TALKING IT OVER
HILLARY RODHAM CLINTON
Patricia Darlak is a daughter, a mother, a wife and a full-time
teacher. She's also a caregiver for her mother, Hazel, who has Alzheimer's
disease and came to live with the Darlaks in September.
Because of her dementia, Hazel forgets to eat or drink. So every
workday, Patricia rushes home from school during her lunch and planning periods
to feed her mother and make sure she takes her medications.
At the White House this week, Patricia talked about the emotional and
physical stress she's under. "I've tried to employ someone for a few hours a
day," she says, "but caregivers want full-time jobs. There's no place I can go
to get the help I need."
Medicare won't pay for Hazel's long-term care, so even if Patricia is
able to hire someone to help, she's afraid the cost will force her to delay her
Patricia is not alone. Millions of Americans -- most of them women --
take care of aged or disabled loved ones every day. Of these, almost 40 percent
are children caring for their parents. And the numbers are growing.
Over the next 30 years, 76 million baby boomers will join the ranks of
the retired and the number of elderly Americans will double. By the middle of
the next century, the average life expectancy will rise to 82 -- six years
longer than today.
For many, retirement is a beginning, not an end. Often, older Americans
take up new hobbies, learn new work and perform vital services in their
communities. But it's hard to escape the infirmities of old age. Nearly half of
all those over age 85 need help with basic tasks, such as eating, dressing and
going to the doctor.
Millions -- including 40 percent of those now 65 years old -- require
care that only a nursing home can provide. But record numbers remain at home
with family and friends, putting more and more working adults in the position
of nurturing their children while, at the same time, nursing their aging
We call this group the "sandwiched" generation -- a phrase that doesn't
come close to describing the small, daily acts of love and frustration, triumph
and worry and hope and exhaustion that are so familiar to those struggling to
meet the needs of family members who depend on them.
The decision to provide long-term care at home is rarely easy.
Out-of-pocket expenses can be staggering. Caregivers -- most of whom
hold outside jobs -- may have to take unpaid leave or work fewer hours. And,
though time spent with an aging or infirm loved one can be precious, it can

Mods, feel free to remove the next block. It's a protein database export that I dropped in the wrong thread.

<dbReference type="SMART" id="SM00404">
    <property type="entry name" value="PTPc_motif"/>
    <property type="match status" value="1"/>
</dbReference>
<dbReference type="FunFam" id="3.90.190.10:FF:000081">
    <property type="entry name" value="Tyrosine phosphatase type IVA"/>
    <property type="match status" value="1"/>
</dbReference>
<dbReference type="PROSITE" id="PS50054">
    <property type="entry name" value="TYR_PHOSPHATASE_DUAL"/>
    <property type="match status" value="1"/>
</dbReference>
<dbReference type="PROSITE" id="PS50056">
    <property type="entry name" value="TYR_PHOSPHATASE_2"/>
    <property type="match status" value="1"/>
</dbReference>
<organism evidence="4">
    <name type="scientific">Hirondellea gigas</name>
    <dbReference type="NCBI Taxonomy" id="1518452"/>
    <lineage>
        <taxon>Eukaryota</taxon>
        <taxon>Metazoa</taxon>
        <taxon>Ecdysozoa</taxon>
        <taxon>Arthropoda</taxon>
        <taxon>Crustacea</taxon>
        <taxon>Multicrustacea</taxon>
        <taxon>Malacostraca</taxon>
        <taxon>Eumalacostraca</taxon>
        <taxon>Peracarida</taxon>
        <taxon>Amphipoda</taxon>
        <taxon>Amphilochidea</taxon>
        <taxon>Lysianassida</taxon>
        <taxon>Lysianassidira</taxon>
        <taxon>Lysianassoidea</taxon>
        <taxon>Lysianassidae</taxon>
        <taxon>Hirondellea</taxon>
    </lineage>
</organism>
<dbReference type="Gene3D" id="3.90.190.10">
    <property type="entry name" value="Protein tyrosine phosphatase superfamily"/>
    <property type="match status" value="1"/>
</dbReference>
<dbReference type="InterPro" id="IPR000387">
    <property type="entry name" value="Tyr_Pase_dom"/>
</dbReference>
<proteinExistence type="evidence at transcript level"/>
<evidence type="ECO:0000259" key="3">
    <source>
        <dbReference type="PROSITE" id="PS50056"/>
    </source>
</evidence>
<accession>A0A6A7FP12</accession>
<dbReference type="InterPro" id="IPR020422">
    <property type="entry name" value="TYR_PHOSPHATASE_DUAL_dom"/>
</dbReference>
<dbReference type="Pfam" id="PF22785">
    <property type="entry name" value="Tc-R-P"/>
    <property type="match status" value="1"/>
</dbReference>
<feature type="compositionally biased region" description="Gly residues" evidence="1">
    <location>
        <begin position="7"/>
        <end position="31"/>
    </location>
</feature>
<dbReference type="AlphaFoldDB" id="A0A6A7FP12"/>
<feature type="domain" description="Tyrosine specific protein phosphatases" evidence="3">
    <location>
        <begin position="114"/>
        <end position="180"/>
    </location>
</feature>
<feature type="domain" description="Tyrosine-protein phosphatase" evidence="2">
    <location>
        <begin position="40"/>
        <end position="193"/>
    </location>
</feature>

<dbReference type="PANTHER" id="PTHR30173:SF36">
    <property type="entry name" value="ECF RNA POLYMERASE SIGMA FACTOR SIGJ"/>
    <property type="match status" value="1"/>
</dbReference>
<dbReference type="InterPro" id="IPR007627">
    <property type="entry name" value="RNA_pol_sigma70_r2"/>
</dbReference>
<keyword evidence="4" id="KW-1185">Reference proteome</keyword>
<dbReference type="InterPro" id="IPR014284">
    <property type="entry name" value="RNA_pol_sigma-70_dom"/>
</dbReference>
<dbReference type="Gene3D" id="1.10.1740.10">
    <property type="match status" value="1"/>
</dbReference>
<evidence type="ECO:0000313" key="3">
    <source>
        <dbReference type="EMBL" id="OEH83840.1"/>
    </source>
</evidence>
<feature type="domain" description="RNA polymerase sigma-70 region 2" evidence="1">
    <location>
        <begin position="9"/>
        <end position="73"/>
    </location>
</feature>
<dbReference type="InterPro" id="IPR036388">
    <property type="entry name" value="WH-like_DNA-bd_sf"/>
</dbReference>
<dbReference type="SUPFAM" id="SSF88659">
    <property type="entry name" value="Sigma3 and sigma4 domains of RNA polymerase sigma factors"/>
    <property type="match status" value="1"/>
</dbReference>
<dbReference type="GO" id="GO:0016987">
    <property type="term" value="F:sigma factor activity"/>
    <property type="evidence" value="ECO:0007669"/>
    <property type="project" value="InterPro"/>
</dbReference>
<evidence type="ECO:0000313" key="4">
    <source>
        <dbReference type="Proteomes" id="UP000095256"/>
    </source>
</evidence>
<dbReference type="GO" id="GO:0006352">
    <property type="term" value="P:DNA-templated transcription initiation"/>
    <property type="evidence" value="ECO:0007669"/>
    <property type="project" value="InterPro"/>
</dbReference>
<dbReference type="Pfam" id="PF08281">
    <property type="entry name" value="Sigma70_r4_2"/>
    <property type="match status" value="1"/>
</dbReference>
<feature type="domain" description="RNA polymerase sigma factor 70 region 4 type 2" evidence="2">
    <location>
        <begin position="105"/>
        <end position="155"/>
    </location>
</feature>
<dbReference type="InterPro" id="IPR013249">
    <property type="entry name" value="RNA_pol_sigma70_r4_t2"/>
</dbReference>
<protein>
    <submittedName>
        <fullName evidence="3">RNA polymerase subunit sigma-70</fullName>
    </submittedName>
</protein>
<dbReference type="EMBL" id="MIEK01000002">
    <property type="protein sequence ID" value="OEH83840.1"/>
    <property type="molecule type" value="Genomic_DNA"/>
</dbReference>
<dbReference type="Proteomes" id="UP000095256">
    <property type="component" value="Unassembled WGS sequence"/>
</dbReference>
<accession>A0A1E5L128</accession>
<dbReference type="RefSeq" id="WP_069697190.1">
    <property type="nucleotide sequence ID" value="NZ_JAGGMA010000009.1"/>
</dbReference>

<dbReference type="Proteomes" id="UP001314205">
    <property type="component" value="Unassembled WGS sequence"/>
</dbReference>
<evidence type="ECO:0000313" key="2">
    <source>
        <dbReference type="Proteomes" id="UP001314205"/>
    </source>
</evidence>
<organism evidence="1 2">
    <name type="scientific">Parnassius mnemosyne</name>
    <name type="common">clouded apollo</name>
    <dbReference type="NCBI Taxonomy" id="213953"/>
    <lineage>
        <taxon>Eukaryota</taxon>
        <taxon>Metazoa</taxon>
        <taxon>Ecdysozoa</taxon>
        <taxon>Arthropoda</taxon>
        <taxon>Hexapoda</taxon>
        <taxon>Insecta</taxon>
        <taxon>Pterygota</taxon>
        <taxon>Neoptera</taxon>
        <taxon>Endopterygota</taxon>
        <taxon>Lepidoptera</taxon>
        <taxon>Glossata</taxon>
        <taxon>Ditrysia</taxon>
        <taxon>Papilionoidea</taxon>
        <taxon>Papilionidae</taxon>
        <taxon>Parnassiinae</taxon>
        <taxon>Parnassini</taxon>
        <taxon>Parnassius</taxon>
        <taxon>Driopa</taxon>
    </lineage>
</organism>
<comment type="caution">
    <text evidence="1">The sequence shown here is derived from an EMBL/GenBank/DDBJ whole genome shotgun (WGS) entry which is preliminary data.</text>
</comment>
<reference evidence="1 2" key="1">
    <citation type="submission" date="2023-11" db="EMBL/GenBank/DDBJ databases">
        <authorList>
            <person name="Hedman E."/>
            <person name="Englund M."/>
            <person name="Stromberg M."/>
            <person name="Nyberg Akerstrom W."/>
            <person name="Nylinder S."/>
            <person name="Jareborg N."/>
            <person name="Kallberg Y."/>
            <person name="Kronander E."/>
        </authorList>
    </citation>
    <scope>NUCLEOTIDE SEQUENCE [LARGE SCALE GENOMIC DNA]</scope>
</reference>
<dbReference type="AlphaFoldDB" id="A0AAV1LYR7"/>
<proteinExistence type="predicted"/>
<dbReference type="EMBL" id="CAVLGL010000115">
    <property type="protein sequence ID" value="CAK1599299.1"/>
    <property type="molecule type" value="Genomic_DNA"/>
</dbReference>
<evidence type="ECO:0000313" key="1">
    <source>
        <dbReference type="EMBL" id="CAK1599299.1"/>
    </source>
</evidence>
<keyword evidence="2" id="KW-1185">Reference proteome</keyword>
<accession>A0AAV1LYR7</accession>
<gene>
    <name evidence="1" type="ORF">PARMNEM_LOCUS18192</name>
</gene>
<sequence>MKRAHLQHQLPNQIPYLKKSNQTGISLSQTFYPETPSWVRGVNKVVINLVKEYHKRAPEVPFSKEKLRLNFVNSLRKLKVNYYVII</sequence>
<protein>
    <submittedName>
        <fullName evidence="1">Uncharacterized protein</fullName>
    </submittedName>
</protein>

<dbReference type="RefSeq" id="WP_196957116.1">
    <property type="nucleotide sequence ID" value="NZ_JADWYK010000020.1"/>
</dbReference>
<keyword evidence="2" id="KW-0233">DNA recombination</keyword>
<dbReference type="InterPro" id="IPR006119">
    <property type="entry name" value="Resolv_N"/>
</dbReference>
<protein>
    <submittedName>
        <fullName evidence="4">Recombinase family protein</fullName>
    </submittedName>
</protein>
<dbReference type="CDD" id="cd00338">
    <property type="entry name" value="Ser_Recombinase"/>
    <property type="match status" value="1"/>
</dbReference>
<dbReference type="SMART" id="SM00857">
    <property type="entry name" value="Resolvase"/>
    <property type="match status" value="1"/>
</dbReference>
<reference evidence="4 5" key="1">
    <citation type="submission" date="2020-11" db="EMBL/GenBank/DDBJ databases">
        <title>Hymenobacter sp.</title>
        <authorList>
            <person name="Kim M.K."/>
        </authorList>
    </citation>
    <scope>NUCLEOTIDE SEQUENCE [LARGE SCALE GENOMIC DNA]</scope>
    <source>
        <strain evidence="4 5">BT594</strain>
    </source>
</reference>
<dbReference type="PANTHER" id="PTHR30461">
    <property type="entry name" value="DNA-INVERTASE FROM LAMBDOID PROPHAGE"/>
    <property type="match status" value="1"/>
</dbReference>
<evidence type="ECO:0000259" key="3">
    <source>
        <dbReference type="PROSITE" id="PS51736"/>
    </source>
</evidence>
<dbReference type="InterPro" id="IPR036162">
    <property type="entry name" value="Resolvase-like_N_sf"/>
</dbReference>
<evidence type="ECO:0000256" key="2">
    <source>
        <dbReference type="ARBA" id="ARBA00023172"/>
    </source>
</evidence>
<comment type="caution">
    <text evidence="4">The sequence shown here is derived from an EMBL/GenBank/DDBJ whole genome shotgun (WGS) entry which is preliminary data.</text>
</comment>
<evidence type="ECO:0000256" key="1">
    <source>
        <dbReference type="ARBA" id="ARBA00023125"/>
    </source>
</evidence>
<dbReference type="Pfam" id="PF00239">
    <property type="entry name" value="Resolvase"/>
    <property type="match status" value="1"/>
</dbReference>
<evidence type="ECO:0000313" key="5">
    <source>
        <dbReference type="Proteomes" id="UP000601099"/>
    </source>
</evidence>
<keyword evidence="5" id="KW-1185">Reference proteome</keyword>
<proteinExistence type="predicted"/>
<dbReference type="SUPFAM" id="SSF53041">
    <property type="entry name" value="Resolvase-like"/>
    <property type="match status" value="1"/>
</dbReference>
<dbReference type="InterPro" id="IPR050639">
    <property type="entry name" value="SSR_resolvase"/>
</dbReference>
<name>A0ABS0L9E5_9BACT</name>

also be stressful.
I'm proud of my husband and his administration's accomplishments in
helping America's parents meet the stresses and demands of work and family. We
now have more quality, affordable child care that helps Americans fulfill their
obligations as workers and families. Expanded after-school programs enable
parents to breathe easier during the afternoon hours. And initiatives that
strengthen Medicare and make Medicaid more flexible are helping millions meet
their health-care needs.
The President's agenda is aimed at families meeting their most
important obligation -- caring for their loved ones. This week's announcement
is designed to ease the lives of both caregivers and those who need their
The centerpiece of the proposal is a $1,000 tax credit that will
support those with long-term needs or the family members who care for them.
This initiative would provide much-needed financial support to about 1.2
million older Americans as well as 750,000 disabled adults and children.
In addition, the President will create a National Family Caregiver
Support Program, enabling states to build facilities offering a range of
services from quality respite care to training, support groups, long-term
planning and counseling.
He will also call on Congress to set a national example by offering
non-subsidized, quality, private, long-term care insurance to all federal
There is no simple solution to the problem of caring for our aging and
disabled loved ones. These initiatives offer a solid first step, and I am
gratified by the support they have received from diverse advocacy groups and
members of both political parties.
The senior boom is one of the most important challenges our generation
and our children will face in the coming century. It is up to us to prove that
the infirmities of age need not be the indignities of age. It is up to us to
protect our children and grandchildren from the unsustainable burden of caring
for us. It is up to us to do everything in our power now to lift the quality of
life for every American family.
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